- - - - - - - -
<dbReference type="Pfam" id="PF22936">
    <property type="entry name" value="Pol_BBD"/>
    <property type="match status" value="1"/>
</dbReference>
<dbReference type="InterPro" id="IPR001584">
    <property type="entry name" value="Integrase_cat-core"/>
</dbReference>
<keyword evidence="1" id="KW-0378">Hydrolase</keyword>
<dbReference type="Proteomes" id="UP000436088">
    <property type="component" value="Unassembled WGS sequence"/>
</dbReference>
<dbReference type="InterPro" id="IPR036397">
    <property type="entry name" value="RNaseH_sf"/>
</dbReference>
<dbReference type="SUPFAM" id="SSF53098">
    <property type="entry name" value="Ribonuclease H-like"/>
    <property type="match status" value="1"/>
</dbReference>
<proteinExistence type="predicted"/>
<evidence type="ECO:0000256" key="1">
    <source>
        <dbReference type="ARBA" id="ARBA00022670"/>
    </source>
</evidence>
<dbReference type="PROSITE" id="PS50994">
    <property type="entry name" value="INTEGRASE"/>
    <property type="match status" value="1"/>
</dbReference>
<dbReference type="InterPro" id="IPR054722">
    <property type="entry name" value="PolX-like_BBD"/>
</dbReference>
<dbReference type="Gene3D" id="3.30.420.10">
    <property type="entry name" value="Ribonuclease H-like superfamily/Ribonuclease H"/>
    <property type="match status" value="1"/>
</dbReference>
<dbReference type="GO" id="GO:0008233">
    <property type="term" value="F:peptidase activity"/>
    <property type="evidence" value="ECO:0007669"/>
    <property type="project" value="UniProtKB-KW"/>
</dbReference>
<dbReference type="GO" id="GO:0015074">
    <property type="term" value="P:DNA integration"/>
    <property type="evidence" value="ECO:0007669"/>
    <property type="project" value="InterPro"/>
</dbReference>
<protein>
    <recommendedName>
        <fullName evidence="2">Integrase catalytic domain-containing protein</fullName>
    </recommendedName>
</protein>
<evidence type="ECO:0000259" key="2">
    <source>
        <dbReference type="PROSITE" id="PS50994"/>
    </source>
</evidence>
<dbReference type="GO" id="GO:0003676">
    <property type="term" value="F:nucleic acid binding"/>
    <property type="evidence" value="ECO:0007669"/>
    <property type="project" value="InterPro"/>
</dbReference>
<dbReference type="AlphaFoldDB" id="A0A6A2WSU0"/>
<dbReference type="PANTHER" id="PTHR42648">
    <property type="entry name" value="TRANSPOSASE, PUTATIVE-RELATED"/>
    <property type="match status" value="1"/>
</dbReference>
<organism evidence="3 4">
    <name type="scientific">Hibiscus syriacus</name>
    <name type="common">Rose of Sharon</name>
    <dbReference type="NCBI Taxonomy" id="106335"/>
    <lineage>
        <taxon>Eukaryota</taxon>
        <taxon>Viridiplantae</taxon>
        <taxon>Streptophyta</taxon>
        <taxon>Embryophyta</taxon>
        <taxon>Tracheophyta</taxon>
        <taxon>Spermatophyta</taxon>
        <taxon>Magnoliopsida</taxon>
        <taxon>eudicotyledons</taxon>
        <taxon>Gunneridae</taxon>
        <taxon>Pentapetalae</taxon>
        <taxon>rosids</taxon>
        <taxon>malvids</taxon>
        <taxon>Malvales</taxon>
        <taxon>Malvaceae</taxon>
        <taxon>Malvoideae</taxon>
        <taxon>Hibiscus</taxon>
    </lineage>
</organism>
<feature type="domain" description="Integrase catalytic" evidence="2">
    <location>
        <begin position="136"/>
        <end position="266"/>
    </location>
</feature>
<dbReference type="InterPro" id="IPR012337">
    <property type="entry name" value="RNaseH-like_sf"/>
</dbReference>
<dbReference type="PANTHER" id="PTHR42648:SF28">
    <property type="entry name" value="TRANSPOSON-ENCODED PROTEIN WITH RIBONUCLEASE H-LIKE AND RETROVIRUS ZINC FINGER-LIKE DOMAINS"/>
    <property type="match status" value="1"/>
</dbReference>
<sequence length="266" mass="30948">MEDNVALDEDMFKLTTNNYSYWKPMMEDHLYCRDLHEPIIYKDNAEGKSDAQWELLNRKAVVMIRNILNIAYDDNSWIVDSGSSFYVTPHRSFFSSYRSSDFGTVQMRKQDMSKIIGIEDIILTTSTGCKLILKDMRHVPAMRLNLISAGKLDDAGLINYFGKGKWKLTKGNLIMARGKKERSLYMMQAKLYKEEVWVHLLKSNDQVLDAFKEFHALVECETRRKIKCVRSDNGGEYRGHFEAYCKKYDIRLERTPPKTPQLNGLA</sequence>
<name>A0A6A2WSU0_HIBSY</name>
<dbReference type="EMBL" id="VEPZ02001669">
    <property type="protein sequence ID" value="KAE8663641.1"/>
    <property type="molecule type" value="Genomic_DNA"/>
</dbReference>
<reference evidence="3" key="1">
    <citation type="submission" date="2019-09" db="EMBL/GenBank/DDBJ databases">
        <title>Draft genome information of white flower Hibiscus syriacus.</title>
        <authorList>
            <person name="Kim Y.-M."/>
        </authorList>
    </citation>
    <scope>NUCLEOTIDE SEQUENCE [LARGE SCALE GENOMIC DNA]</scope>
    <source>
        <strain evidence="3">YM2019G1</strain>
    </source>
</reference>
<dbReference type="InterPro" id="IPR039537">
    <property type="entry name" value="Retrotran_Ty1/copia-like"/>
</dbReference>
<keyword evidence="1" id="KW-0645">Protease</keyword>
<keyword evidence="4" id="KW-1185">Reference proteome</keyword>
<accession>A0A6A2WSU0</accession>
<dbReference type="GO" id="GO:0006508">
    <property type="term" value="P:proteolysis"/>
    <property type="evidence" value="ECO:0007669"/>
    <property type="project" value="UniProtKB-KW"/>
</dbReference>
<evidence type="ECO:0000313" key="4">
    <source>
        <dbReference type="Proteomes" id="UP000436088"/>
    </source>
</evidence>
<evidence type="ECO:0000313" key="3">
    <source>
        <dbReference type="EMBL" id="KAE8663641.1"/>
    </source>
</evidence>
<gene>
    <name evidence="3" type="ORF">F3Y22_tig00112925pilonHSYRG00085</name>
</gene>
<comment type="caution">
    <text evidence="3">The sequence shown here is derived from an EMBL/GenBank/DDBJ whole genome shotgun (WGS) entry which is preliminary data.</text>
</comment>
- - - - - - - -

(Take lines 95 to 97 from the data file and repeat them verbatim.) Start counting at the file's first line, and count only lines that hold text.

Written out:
<dbReference type="InterPro" id="IPR012337">
    <property type="entry name" value="RNaseH-like_sf"/>
</dbReference>